It also helps documentary makers and major news productions, as this 2017 entry shows: “Air Force supported an on-air reunion of the crew of Mongoose 33, an MH-53 shot down over Fallujah, Iraq, in 2004 on ABC’s The View.”
About the HBO drama series, We Are What We Are, featuring a teenage friendship on a US military base in Italy, this is what the Pentagon notes said: “Script review for proposed HBO episodic series, is complete … Numerous problems exist with the current drafts of scripts including underage drinking and instances of physical abuse without repercussions (sic). Army has provided producers/writers with copious notes. Now awaiting feedback and resolution.”
Commenting on the CBS TV series, The Code, about military lawyers, the Pentagon noted: “Marine Corps leadership was apparently provided advance copies of several of the episodes and was displeased enough that they communicated what they saw as serious shortcomings in the depiction of the Marines. CBS Television has indicated a desire to correct the problems in future episodes by accepting DoD assistance.”
Other popular TV productions such as SEAL Team, NCIS, NCIS: New Orleans, and Hawaii 5-0 all had their scripts reviewed and approved.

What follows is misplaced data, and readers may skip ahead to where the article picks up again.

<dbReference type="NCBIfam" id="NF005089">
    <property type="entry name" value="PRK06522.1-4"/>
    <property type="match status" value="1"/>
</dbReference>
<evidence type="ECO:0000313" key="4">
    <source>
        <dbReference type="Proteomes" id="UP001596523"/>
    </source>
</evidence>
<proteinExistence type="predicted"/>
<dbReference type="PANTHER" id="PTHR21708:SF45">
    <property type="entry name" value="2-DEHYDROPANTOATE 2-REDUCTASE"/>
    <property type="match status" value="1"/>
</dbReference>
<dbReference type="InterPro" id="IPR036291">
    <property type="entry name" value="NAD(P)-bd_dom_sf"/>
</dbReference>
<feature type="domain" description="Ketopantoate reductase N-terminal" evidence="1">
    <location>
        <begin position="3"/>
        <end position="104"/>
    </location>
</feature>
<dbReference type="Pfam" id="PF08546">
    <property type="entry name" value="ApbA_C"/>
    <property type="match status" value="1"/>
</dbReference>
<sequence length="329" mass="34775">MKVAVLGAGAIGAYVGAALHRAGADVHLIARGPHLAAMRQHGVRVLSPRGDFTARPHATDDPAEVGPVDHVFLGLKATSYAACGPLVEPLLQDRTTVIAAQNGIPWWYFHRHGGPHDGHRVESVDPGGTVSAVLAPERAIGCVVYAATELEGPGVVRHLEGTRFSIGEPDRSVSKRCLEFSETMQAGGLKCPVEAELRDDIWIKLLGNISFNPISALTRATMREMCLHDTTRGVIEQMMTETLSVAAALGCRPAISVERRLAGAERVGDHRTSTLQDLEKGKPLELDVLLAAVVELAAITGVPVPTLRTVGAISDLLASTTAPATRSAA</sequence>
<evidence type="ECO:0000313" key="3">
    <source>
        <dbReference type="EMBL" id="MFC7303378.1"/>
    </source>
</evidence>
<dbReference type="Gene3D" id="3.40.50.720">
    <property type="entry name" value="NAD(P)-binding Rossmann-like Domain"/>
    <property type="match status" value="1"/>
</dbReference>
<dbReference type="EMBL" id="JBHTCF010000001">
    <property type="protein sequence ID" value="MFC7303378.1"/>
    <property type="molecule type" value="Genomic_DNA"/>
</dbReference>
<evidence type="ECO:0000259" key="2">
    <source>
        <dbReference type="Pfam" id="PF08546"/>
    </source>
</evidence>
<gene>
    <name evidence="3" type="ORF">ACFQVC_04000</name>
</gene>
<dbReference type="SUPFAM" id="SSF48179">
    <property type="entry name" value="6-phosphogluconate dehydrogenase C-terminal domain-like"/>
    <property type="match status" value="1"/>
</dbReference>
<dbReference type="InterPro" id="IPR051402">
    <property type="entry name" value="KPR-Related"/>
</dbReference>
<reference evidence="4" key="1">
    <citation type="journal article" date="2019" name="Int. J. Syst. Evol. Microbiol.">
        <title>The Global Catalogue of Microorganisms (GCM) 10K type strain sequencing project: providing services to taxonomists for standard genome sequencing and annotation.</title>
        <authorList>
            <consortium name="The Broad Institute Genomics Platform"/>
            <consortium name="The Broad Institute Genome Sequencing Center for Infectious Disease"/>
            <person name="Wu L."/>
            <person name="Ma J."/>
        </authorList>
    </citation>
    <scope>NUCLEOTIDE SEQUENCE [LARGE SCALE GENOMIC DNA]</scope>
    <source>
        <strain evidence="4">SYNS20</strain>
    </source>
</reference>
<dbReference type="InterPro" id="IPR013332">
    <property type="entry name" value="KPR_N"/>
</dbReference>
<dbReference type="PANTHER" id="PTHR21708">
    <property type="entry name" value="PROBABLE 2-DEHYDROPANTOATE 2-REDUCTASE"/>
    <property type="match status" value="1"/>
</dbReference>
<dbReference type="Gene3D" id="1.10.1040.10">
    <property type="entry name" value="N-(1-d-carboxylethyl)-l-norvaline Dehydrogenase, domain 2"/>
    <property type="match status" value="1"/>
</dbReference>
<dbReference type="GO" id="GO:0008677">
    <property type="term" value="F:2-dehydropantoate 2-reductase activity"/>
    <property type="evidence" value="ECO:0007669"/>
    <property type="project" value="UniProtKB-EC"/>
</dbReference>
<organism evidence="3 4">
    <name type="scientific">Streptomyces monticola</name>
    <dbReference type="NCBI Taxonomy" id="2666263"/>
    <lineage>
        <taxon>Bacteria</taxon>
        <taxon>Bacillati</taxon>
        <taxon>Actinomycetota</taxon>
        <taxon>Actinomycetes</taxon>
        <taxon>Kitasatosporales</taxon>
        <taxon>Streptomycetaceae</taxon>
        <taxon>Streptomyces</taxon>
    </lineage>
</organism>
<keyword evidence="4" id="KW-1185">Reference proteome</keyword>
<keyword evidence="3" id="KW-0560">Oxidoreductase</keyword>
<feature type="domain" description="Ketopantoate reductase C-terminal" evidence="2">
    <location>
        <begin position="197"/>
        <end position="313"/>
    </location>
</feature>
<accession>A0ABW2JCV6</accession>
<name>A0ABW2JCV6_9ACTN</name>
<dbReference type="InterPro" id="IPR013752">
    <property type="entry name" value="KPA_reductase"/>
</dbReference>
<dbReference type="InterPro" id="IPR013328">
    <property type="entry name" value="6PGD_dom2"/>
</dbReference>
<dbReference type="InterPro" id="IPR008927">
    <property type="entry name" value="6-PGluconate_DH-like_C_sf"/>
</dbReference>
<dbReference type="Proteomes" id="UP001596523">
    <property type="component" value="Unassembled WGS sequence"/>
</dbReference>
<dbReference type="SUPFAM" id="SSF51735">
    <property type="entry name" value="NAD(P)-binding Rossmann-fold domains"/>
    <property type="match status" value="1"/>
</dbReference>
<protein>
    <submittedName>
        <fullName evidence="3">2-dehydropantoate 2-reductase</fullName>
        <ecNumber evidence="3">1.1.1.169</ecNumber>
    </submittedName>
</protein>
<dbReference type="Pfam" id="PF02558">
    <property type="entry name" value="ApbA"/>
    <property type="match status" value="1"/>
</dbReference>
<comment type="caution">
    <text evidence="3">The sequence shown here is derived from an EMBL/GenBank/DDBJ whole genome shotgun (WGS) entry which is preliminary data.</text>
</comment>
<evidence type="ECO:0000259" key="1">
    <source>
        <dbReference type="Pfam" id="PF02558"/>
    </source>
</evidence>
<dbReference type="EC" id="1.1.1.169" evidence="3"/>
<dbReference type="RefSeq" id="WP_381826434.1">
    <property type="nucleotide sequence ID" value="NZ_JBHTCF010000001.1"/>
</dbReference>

On Top Gun: Maverick, the Pentagon obtained minor script changes: “No major problems with the storyline or characterisations noted … some revision to characterisations and actions of Naval aviators noted.”
It’s often observed that the US’ greatest global soft power is Hollywood. The latest exposé offers insights into how that works. The other part of the soft power equation is the news media, which also easily falls in line with Washington, especially when it comes to covering foreign relations and national security.
Critics have often observed Washington’s revolving door for high-level government employees to private-sector jobs and vice versa. The US media industry is no exception. The dominant and most influential news channels now routinely hire the most senior figures formerly with the US military and intelligence as consultants and commentators. I have written about that in this space on June 24 but here’s a partial list: